The Okay Gatsby

 

Robert Redford is not an actor one associates with words like “interesting”, or “necessary”, but once in awhile he’s actually surprising, which is one of the very best things an actor can be.

In Jack Clayton’s admittedly slightly flabby film of THE GREAT GATSBY (but note how, in this pre-air-conditioning tale of the ‘twenties all the fabulously rich people are covered with a sheen of sweat), Redford as the mysterious Jay Gatsby gives a brief precis of his history to date. The speech contains lies, and is delivered to someone who hasn’t asked for this information, which makes it all rather suspicious. There are various obvious ways it could have been handled:

1) The actor could try and be as convincing as possible, letting us discover the truth later.

2) He could show the audience, by some slight nervousness and evasion, that he may not be telling the whole truth.

3) He could be VERY unconvincing, using obvious hesitations and nervousness.

Redford reads the lines as if he’s reading lines, stuff he’s memorised by heart and is now TEACHING to the listener, so that he can repeat them to others. This is Gatsby’s actual hope, he wants to spread this information around. So he’s very slow and deliberate.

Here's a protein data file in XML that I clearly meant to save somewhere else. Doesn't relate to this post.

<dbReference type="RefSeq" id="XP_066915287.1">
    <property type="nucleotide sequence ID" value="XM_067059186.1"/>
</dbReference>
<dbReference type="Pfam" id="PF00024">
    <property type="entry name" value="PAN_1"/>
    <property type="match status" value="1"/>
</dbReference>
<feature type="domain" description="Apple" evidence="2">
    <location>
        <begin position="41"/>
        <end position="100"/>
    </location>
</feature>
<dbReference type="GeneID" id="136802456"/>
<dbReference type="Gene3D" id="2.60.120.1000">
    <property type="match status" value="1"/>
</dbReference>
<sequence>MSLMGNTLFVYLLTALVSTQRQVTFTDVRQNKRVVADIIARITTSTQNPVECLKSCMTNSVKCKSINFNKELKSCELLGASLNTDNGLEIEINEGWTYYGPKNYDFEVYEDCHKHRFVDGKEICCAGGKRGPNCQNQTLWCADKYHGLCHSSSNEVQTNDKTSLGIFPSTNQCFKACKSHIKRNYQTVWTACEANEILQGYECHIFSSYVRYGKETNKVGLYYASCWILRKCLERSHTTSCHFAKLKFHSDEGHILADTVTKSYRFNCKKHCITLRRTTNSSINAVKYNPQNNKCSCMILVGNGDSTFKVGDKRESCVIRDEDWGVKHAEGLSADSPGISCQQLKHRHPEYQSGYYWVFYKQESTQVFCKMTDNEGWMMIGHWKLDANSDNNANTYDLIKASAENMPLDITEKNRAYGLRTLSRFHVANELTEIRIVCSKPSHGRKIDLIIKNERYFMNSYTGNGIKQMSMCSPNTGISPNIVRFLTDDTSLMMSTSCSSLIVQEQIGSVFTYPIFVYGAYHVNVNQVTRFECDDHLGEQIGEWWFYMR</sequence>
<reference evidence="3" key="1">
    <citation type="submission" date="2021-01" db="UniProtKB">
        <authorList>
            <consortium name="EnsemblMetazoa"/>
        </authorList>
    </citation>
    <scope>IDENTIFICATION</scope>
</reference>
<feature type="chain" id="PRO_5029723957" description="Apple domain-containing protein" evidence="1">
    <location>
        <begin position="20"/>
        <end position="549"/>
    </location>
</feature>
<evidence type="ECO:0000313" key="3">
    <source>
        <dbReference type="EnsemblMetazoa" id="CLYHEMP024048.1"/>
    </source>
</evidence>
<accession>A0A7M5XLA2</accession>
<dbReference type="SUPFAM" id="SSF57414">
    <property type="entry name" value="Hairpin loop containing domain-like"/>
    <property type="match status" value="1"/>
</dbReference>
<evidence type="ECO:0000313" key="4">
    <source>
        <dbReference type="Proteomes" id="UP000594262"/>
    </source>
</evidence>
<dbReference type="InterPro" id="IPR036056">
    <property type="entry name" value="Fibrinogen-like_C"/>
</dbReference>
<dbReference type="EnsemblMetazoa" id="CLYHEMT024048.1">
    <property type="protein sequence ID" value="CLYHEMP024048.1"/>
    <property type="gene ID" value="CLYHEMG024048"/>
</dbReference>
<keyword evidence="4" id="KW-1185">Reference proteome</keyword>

I think it’s quite a funny, weird effect, and brave, in the sense that it’s designed to look like bad acting. And it’s convincing as such. An audience could assume that Redford is just a lousy actor. I think we know he isn’t quite THAT, so we have to assume this is a deliberate choice. It’s also delivered like bad exposition, which makes it even funnier.

The speech is delivered in a car, with Redford concentrating VERY hard on the road, and he also appears to have been dubbed. Even better!

*

The most impressive piece of Redfordiana is maybe in Michael Ritchie’s THE CANDIDATE where he repeatedly corpses while rehearsing a political speech he has to give. I think it’s the word “integrity” that trips him up every time. Convincingly acting spontaneous and involuntary laughter, again and again, strikes me as a NEAT TRICK.

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11 Responses to “The Okay Gatsby”

  1. Never really cared for Redford very much as an actor. He’s an ideal unobscure object of desire for Babs in The Way We Were but for that very reason too passive to be heroic in anythign else.

    To my mind he’s miscast in Gatsby. Redford is who Gatsby thinks he is — when he’s actually a lot closer to Robert Blake.

    Don’t forget, Gatsby is a hood trying to pass himself off as a swell. That’s why Daisy is attracted to him. She’s slumming.

    Mia Farrow is a perfect Daisy, BTW.

  2. Clayton apparently cast Redford after sensing an air of danger about him. I think he may be the only person who ever sensed that, it certainly doesn’t photograph.

    If Biskind’s book is at all reliable, and I’m not sure if it is — you would know better than I — “passive” does seem a good word for RR.

    Mia Farrow is AMAZING.